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Subverting the ‘relevance is king’ approach on social media

When we talk about content, we talk about relevance. Crafting an identifiable tone of voice and some truly engaging copy to resonate with your audience is vital to a content marketing strategy. That’s especially true on social media, where likes, favourites and shares are evidence of how much your audience agrees and identifies with what you’re posting.

Some rules are, however, invariably designed to be broken.

There are three Twitter accounts that very deliberately disrupt the typical idea of how brands in their respective industries are ‘supposed’ to sound. Arena Flowers (@ArenaFlowers), Betfair Poker (@Betfairpoker) and GCS Recruitment (@GCSRecruitment) all shake things up, and have gained thousands of followers as a result.

Arena Flowers is an online flower and gift delivery service. Their bouquets may be pretty and lovely – but their tweets are as sharp as the thorns on the roses they sell – witty, topical and highly entertaining. Images with text are a regular feature, including dubious ‘facts’ on special occasions and quotes from famous people that really need to be double-checked for accuracy.

Our favourite from Arena Flowers is one of the most random pieces of factual advice we’ve ever received: “Some owls can turn their heads 360 degrees. Others use a bayonet fitting. Always check the fitting & wattage when replacing your owl’s head.”

In contrast to florists, betting shops do have a bit more of a reputation for being humorous and a bit cheeky – when they’re not just asking who’s going to score the next goal or whether the next card played will be an Ace. Betfair Poker is one, yet it doesn’t go for the instant shock factor that’s seen Paddy Power get into some trouble recently. Their Twitter account does still make concessions to their industry with sporty jokes, which impressively are still funny to non-fans because they aren’t filled with sports terminology and theyare just plain weird.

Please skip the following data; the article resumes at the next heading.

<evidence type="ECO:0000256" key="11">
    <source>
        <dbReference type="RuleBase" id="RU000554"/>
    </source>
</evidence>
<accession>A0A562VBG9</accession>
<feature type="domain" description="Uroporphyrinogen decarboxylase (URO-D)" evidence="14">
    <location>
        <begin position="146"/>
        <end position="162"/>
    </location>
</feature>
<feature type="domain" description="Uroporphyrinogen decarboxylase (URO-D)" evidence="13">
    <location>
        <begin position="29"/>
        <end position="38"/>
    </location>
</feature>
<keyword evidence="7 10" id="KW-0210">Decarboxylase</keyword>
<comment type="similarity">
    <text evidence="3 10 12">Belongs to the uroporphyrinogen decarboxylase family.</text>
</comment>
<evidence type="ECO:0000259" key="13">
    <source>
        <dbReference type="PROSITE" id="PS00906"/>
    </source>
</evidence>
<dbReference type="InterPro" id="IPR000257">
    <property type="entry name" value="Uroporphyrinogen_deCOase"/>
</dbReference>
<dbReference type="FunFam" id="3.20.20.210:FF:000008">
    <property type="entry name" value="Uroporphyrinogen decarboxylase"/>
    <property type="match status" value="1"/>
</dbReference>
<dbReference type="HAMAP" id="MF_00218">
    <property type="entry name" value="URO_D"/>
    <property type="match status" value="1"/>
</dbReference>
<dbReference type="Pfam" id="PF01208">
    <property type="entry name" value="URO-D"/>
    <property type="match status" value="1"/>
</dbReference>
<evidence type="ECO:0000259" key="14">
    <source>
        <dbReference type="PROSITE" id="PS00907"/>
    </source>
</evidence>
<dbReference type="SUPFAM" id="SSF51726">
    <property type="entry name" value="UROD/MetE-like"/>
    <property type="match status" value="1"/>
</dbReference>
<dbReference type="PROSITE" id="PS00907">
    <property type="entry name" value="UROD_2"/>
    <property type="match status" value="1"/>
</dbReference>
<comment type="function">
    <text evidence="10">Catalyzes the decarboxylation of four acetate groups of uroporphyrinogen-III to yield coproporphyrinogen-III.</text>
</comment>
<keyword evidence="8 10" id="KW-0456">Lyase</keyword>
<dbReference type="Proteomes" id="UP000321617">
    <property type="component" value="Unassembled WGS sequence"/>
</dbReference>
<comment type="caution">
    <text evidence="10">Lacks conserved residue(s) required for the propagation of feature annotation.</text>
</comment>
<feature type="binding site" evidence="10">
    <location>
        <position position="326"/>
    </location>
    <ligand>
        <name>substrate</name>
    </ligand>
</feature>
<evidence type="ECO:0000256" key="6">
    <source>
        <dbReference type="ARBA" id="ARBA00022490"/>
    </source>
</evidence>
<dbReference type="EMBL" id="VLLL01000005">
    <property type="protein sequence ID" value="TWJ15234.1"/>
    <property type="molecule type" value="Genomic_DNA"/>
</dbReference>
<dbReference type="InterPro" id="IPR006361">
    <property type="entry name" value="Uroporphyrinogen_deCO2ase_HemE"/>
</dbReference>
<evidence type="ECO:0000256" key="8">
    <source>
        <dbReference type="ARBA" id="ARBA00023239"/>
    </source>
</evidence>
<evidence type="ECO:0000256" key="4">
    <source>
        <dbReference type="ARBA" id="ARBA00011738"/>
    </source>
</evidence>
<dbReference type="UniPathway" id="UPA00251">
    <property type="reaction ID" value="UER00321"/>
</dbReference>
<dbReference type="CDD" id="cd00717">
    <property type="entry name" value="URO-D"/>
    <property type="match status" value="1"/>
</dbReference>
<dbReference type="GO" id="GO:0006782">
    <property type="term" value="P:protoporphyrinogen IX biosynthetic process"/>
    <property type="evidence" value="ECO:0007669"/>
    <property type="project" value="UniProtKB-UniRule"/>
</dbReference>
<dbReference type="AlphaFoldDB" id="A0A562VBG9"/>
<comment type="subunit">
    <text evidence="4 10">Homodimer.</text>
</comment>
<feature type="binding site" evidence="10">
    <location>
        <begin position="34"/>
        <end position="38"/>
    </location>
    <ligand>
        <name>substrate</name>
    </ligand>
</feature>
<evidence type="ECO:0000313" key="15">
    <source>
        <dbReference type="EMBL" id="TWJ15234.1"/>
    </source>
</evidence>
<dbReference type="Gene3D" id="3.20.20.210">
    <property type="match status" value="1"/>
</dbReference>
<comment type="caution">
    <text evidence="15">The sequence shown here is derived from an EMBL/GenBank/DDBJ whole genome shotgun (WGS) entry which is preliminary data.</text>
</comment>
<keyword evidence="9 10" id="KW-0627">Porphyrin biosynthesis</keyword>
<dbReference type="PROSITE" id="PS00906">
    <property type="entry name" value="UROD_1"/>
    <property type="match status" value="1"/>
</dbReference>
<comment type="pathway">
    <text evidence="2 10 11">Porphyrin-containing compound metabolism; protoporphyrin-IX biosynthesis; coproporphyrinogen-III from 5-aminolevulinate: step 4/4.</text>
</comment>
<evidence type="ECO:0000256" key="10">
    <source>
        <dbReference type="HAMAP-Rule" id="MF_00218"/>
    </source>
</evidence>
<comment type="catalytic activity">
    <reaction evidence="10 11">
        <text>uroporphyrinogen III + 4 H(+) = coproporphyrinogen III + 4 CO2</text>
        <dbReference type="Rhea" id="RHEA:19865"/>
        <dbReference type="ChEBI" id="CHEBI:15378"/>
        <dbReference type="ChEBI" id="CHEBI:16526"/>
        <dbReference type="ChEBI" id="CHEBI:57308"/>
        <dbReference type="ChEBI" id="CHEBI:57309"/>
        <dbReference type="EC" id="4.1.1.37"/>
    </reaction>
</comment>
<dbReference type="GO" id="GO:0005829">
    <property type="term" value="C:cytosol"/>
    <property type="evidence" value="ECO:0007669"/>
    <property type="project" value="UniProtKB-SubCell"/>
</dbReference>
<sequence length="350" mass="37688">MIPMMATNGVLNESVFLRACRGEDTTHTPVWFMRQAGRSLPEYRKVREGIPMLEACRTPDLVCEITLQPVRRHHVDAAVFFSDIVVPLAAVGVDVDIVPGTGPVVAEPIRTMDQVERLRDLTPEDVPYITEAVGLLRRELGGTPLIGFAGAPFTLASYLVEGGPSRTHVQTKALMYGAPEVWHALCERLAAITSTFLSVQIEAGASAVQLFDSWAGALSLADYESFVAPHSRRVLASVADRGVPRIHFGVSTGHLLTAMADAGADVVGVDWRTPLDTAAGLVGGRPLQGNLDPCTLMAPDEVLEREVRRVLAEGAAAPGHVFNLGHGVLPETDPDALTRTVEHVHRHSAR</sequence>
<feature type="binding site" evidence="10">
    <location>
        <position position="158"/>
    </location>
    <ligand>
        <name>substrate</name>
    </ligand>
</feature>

Our favourite from Betfair Poker is this vaguely sporty fact that we’re not sure anyone would really believe: “BIRD FACT: Football and fashion icon David Beckham is actually 372 strategically plucked starlings.”

As for GCS Recruitment, you’d typically expect their Twitter feed to advertise new vacancies. Far from it, as their tweets are more often than not dedicated to groan-worthy puns, plays on language and some bizarre takes on everyday situations – which as copywriters we obviously love to see.

Our favourite from GCS Recruitment makes the usual ‘rules for life’ and motivational mantras feel a bit dull: “Tomorrow you are a beaver, gnawing triumph timber with the incisors of inspiration. Stem the river of doubt with your determination dam.”

Going ‘against the grain’ and sounding noticeably different from your competition can work in your favour, especially in such a crowded space as Twitter where every single character counts. These accounts have definitely managed to stand out and gain more followers by steadfastly refusing to follow the crowd.

Our own Twitter account focuses on what we do best – copywriting, content strategy and tone of voice – and we’re not afraid to use wit and a bit of written flair to raise a laugh or groan. Humour is a near universal way of encouraging empathy and emotional engagement, and the potential for retweets is high if you’re tweeting something genuinely relatable. That’s not to say that you always have to be funny, but if you can make those 140 characters (or fewer) click with your audience then you’re onto a winner, just like in these examples.

See what we’ve got to say by following @strattoncraig.

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